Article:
Five companies have submitted proposals for the swimming personnel carrier that will replace the Marine Corps’ aging Vietnam War-era amphibious assault vehicles.

The deadline for bids in the amphibious combat vehicle program was Monday. Industry heavy hitters Lockheed Martin [LMT], BAE Systems, General Dynamics [GD] and Science Applications International Corp. [SAIC] each submitted bids. The outlier is relative newcomer Advanced Defense Vehicle Systems, or ADVS, based in Lake Orion, Mich.

With fewer than 1,000 employees, ADVS would seem out of its league in the ACV competition. However, the company told Defense Daily on May 20 that it will act as prime but has brought Textron [TXT] and IR Technologies on board as subcontractors, which should add some industry gravitas to its bid. 

The Marine Corps is in the market for a wheeled personnel carrier that can match land speed, maneuverability and survivability with the M1 Abrams tank. It must be able to carry at least 10 Marines fully loaded from the well deck of a ship offshore onto an unprotected beach and into combat in sea states with waves up to two feet tall.

The Marine Corps wants to buy about 204 ACV 1.1 vehicles at a unit cost of up to $7.5 million. Plans are to equip six battalions by 2023 with ACVs while modernizing 392 existing AAVs with survivability and communications upgrades. SAIC is on contract for the upgrade work.


The service plans to downselect to two competitors in November and award contracts for 16 vehicles to each, Pacheco said. It will then pare the program down to a single vehicle manufacturer for the 200-plus ACVs in increment 1.1.

An initial effort to develop a high-water-speed tracked vehicle called the Expeditionary Fighting Vehicle was scuttled after it became evident that the Marine Corps could neither afford a vehicle to meet the requirements nor stomach the capability sacrifices necessary to bring it within budget.

After a year of soul searching and reevaluations of its needs, the Marines decided on an incremental approach to ACV, said Manny Pacheco, a spokesman for Marine Corps Program Executive Office Land Systems.

ACV 1.1 is the first iteration and will be a non-developmental personnel carrier. Later increments will include communications variants, higher water speed and larger carrying capacity, Pacheco said. It also will fulfill the Corps’ need for a true ship-to-shore connector that can transport Marines from a ship stationed beyond the horizon, at high speed, onto land.

The service already hosted demonstrations of several wheeled vehicles competing for the Marine Personnel Carrier (MPC), a less-capable, slower version of the ACV with a displacement rather than a keeled hull.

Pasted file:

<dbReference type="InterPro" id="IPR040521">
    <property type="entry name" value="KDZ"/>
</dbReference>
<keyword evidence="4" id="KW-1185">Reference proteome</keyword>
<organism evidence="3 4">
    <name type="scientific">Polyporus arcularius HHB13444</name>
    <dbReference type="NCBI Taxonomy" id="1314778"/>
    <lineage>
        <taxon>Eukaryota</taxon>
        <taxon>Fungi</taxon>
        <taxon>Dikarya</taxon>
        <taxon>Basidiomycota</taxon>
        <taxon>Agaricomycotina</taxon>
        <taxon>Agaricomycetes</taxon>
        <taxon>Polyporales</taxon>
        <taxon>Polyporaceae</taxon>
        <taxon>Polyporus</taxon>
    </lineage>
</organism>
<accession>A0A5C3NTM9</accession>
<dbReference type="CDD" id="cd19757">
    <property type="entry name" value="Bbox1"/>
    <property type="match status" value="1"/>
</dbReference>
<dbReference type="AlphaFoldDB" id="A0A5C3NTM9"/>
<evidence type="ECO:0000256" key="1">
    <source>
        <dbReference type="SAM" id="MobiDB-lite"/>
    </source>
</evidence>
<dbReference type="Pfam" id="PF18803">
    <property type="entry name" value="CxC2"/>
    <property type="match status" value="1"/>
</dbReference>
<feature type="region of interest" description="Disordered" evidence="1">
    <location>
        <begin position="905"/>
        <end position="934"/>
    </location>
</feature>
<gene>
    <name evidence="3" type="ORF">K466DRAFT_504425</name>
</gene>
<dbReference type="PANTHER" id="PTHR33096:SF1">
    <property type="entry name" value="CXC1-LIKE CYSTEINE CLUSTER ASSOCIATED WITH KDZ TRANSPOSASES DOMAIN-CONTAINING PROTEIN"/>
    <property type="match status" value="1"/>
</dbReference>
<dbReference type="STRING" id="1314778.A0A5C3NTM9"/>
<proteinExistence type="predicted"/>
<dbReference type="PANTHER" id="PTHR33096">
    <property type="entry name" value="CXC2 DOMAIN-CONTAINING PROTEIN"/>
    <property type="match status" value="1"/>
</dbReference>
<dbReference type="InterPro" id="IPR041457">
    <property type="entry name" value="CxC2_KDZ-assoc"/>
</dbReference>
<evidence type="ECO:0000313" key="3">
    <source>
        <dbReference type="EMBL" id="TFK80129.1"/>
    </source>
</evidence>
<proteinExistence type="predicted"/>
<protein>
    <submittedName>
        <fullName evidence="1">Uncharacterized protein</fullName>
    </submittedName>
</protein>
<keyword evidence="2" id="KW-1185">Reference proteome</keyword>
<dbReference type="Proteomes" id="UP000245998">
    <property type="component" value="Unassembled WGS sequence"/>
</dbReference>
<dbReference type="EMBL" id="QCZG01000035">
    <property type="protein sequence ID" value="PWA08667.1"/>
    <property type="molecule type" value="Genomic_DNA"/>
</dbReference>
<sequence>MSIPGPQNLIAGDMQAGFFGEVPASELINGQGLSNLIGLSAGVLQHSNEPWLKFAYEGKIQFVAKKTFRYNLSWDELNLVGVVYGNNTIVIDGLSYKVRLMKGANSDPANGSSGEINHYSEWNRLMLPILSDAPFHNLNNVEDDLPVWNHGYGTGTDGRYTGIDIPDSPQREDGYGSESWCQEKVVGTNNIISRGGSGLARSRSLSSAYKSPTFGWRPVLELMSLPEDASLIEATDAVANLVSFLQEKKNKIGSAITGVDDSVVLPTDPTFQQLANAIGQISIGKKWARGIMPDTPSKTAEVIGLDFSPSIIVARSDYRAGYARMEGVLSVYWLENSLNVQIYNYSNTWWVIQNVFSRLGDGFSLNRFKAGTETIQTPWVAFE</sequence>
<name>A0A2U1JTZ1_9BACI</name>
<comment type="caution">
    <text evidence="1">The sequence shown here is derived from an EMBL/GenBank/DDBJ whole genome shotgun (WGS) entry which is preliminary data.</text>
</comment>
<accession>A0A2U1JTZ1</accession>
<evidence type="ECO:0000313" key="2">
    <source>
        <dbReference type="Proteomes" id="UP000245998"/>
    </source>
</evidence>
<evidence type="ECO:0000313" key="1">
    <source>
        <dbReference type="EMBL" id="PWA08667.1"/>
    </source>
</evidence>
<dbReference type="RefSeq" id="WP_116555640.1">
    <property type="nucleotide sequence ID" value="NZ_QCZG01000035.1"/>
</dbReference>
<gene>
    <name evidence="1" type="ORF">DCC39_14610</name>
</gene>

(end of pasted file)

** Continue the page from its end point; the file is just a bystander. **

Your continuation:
“We learned a lot from those demonstrations,” Pacheco told Defense Daily. “Given the fact we were doing those MPC demos, the Marine Corps did another study for about a year and what they found was we could build a high-speed vehicle, but trade-offs were too great for the MC to bear at the time, but we had this thing that had almost the same requirements already being tested. We also found their swim capability was really robust .”

SAIC, Lockheed Martin, BAE and General Dynamics all participated in the MPC demonstrations, which included blast trials and amphibious operations. That could put ADVS at a disadvantage. The company’s flagship product is the Desert Chameleon APC, which comes in 4-, 6-, 8- and 10-wheeled variants with or without a top-mounted 20mm remote-controlled turret. Nowhere on the company’s website is amphibious capability listed.  

The Chameleon originally was developed as an armored personnel carrier for the Kuwaiti military. Because of “competitive sensitivities,” ADVS would not say what vehicle it is offering.

Pacheco could not comment on specific submissions, but said that of the five ACV candidates, four participated in the MPC demo. He said that program was a learning exercise but would not factor in the ACV submissions.

“It is not necessarily playing a direct role in this ACV program, even though those vehicles had close to the same requirements,” he said. “We have five competitors and not all five played in those demonstrations. That process not only educated us, but it educated industry on what they’re doing

For the MOC demos, Lockheed Martin teamed with vehicle manufacturer Patria to offer the 8-wheeled armored modular vehicle, also called the Havoc. Lockheed Martin would not confirm that it is still hooked up with the Finnish firm.

Lockheed Martin spokesman John Kent said the company delivered its ACV proposal May 18. Without specifying what vehicle was being offered, Kent said Lockheed Martin’s “modular, easily upgradable vehicle design allows a wide range of configurations, weapons, sensors and communications options.”

BAE is offering an ACV that is “built from the ground up to be a truly amphibious vehicle.” It is offering a version of the IVECO Defense Superav, which at 63,000 pounds can carry 13 Marines at 65 miles per hour on land and 5-6 knots in the water.

SAIC will offer the eight-wheeled Terrex, which can swim through four-foot seas and weighs in at about 62,000 pounds.

General Dynamics confirmed it has submitted a proposal for ACV but did not disclose which vehicle it would offer. It is expected that GD will pitch the light armored vehicle (LAV) 6, a 45,000-pound, eight-wheeled APC with a 62 mile per hour land speed, topped with a 25 mm cannon turret.